Validity of the HEDIS criteria to identify children with persistent asthma and sustained high utilization

Anne L. Fuhlbrigge*, Vincent J. Carey, Jonathan A. Finkelstein, Paula Lozano, Thomas S. Inui, Scott T. Weiss, Kevin B. Weiss

*Corresponding author for this work

Research output: Contribution to journalArticlepeer-review

18 Scopus citations


Background: The most widely used performance measure for asthma, the Health Plan Employer Data and Information Set (HEDIS), has been criticized because the delay between classification (year 1) and assessment of medication dispensing (year 2) may produce a "misalignment" and weaken the validity of the measure. Objective: To examine whether a previously observed association between the HEDIS performance measure and asthma-related emergency department visits is robust when the period between the classification and outcome assessment is evaluated during a 2-year period as defined. Methods: Children (N = 2766) aged 3 to 15 years enrolled in 1 of 3 managed care organizations with at least 1 asthma diagnosis listed for a hospitalization, an emergency department visit, or an ambulatory encounter and at least 2 consecutive years of data for analysis from July 1996 through June 1999 were identified. Results: Children did not consistently meet the HEDIS criteria for persistent asthma, and 24% to 28% of children did not requalify in year 2 of observation. Multivariate regression models showed that a protective relationship between controller medication dispensing and asthma-related emergency department visits was no longer seen among children meeting the HEDIS criteria for persistent asthma when the total period of observation is extended to 2 years (odds ratio, 0.7; 95% confidence interval, 0.4-1.2). Conclusions: Our results suggest that the variable nature of asthma may affect how the HEDIS performance measure should be used for assessing quality of care. The period between identification of the target population and performance assessment should be closely related in time.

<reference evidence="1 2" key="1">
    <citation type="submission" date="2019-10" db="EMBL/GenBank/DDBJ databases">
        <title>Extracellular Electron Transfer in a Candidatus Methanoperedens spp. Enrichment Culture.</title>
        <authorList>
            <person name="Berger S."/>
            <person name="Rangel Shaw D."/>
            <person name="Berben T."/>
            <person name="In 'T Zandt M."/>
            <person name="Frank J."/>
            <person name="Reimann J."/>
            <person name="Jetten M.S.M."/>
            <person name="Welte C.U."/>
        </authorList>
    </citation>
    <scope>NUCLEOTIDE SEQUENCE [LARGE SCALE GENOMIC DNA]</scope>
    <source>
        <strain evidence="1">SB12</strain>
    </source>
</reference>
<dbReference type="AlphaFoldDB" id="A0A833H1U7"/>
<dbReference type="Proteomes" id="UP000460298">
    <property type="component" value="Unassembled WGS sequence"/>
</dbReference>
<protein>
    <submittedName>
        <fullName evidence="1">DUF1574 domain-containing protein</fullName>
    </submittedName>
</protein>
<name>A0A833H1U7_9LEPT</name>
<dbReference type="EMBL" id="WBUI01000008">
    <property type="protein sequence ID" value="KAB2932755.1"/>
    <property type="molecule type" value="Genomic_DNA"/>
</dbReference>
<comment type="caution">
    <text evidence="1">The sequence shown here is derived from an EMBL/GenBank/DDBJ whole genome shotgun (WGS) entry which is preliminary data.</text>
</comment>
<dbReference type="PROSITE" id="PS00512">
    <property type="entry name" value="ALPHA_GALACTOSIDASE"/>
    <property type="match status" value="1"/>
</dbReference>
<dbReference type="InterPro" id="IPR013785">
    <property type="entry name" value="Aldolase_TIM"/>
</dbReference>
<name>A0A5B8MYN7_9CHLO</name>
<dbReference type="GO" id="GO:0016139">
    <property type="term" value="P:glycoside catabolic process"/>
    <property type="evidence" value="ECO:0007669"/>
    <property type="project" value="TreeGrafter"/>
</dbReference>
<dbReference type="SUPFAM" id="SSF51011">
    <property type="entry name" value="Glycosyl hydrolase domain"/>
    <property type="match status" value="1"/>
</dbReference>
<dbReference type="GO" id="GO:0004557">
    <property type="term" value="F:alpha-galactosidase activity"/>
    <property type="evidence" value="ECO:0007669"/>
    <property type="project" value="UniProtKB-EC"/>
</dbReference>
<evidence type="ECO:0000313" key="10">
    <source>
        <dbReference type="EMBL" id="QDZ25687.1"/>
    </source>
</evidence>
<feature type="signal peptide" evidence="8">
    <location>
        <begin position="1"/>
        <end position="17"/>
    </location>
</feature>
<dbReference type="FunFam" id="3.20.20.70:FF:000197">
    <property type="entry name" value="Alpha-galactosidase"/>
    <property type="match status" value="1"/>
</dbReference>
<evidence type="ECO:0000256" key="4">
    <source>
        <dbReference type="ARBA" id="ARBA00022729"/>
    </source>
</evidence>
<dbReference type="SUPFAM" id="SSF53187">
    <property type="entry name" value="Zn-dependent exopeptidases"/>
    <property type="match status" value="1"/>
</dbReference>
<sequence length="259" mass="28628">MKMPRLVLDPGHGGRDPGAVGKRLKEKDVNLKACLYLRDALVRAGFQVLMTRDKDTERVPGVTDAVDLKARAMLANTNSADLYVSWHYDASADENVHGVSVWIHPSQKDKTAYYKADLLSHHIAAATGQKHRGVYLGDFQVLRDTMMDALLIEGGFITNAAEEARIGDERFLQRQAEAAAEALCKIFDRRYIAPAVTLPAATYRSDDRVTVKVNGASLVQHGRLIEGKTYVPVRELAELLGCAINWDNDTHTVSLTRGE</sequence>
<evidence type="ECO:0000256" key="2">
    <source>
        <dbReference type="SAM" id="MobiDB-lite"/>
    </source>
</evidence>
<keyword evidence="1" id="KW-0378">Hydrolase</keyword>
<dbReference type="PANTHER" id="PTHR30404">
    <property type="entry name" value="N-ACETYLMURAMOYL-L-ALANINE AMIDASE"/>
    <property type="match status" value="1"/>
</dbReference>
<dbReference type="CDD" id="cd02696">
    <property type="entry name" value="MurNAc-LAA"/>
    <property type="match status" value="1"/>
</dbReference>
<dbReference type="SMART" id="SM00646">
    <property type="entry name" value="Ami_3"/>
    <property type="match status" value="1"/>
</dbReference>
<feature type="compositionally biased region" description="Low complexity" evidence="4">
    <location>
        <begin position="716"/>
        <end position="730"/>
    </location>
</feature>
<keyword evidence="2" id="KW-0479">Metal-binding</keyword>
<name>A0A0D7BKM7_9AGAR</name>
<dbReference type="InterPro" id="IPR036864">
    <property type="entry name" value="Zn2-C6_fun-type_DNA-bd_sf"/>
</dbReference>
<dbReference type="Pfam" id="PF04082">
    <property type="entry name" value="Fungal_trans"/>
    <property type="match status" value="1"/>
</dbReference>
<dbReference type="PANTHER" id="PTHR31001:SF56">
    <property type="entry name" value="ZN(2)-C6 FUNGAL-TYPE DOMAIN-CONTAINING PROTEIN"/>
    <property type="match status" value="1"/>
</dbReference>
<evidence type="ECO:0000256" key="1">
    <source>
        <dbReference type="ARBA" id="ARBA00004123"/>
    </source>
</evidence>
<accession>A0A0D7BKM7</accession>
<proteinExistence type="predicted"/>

Original languageEnglish (US)
Pages (from-to)325-330
Number of pages6
JournalAmerican Journal of Managed Care
Issue number5
StatePublished - May 2005

ASJC Scopus subject areas

  • Health Policy


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